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ON REPEAT

China’s latest covid lockdowns are again affecting global supply chains

Two workers in hazmat suits walk in the city of Ningbo during a lockdown
Reuters
A lockdown before the storm.
Published

China’s aggressive pursuit of covid-zero has revved into high gear against omicron, locking down whole cities for weeks, closing factories, and throttling ports, raising concerns that China’s efforts to control omicron’s runaway transmissibility will prolong or worsen manufacturing and shipping delays for the battered global supply chain.

Already, companies are seeing production delays. This week, Toyota said that operations had come to a halt at its factory in Tianjin, the Wall Street Journal reported, after the city imposed mandatory testing after detecting two cases of the omicron variant. Volkswagen also closed a plant there as well as in the port city of Ningbo, where a small outbreak occurred, the Journal reported.

Hong Kong-listed Shenzhou International, a supplier for Nike, Adidas, and Uniqlo, said in a disclosure to the stock exchange that it had to suspend operations at several production sites in Ningbo from Jan. 3, and that operations had not fully resumed as of Monday (pdf).

In Xi’an, which has been under a strict lockdown since Dec. 23, and where Samsung has memory chip factories, the company said last month it was forced to “adjust operations,” as workers were unable to go to work due to covid restrictions

Lockdowns in the coastal cities of Ningbo and Tianjin have likewise affected ports. Ningbo limited the movement of trucks in and out of its port, slowing operations for much of December and prompting freight forwarders to divert shipments to different ports. This week, Tianjin, a city near Beijing with the largest port in northern China, began mass testing for its population of 14 million, which required the port to temporarily close.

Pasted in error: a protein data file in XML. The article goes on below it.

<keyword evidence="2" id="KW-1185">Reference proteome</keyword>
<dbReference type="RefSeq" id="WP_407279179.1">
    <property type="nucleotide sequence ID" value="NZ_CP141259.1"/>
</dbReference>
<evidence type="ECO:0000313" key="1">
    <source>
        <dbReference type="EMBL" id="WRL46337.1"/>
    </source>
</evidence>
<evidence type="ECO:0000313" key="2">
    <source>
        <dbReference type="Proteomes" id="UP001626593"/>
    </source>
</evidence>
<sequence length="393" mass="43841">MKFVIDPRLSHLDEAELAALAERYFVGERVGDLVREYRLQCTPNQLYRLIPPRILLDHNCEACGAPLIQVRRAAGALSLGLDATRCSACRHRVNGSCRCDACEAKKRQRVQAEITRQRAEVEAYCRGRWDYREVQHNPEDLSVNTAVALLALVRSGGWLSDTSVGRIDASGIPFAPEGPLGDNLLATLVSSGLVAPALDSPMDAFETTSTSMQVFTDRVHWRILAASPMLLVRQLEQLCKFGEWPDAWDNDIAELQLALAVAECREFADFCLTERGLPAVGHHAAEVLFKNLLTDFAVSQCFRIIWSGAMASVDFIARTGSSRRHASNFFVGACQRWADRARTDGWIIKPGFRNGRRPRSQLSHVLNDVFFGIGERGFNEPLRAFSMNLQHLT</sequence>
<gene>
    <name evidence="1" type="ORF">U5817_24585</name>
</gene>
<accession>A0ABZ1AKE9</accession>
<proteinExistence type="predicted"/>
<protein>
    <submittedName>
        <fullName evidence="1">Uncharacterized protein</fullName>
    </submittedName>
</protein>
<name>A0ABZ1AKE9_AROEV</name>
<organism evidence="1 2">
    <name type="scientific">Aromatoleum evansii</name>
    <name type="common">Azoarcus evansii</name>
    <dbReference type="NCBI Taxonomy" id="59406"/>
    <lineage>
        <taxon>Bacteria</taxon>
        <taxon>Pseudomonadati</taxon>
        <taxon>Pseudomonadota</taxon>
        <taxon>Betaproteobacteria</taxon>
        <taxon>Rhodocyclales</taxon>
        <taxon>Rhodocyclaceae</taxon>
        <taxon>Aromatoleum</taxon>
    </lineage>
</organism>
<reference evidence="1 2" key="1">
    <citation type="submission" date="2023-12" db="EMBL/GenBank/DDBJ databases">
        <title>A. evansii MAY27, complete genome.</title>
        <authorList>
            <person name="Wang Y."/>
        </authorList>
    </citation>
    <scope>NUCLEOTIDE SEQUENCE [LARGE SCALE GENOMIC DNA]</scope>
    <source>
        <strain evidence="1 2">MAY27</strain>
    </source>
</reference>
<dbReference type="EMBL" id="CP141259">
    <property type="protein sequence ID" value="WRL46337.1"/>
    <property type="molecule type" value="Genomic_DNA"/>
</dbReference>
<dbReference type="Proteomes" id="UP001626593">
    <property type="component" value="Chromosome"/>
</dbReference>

The southern city of Shenzhen, a manufacturing hub, also began mass testing after a cluster of four covid cases were detected. The city is home to the port of Yantian, one of the world’s largest container ports, whose month-long shutdown due to a positive covid case last May snarled the global supply chain for weeks.

Officials have previously singled out ports as the entry point for covid infection. In December, Xinhua, the state-run news agency, reported that the government would be tightening covid controls at port cities.

China’s increasingly draconian covid-zero policies has resulted in some of the world’s lowest covid infection rates, with a cumulative total of about 104,000 confirmed cases since the start of the pandemic, compared with 61.5 million cases in the US.

According to Freightos, a Hong Kong-based freight booking platform, prices from Asia to the US West Coast, which had seen a dip late last year, have increased 16% from the previous week to $14,572 per container, and 6% from Asia to the US East Coast to $17,476 per container.

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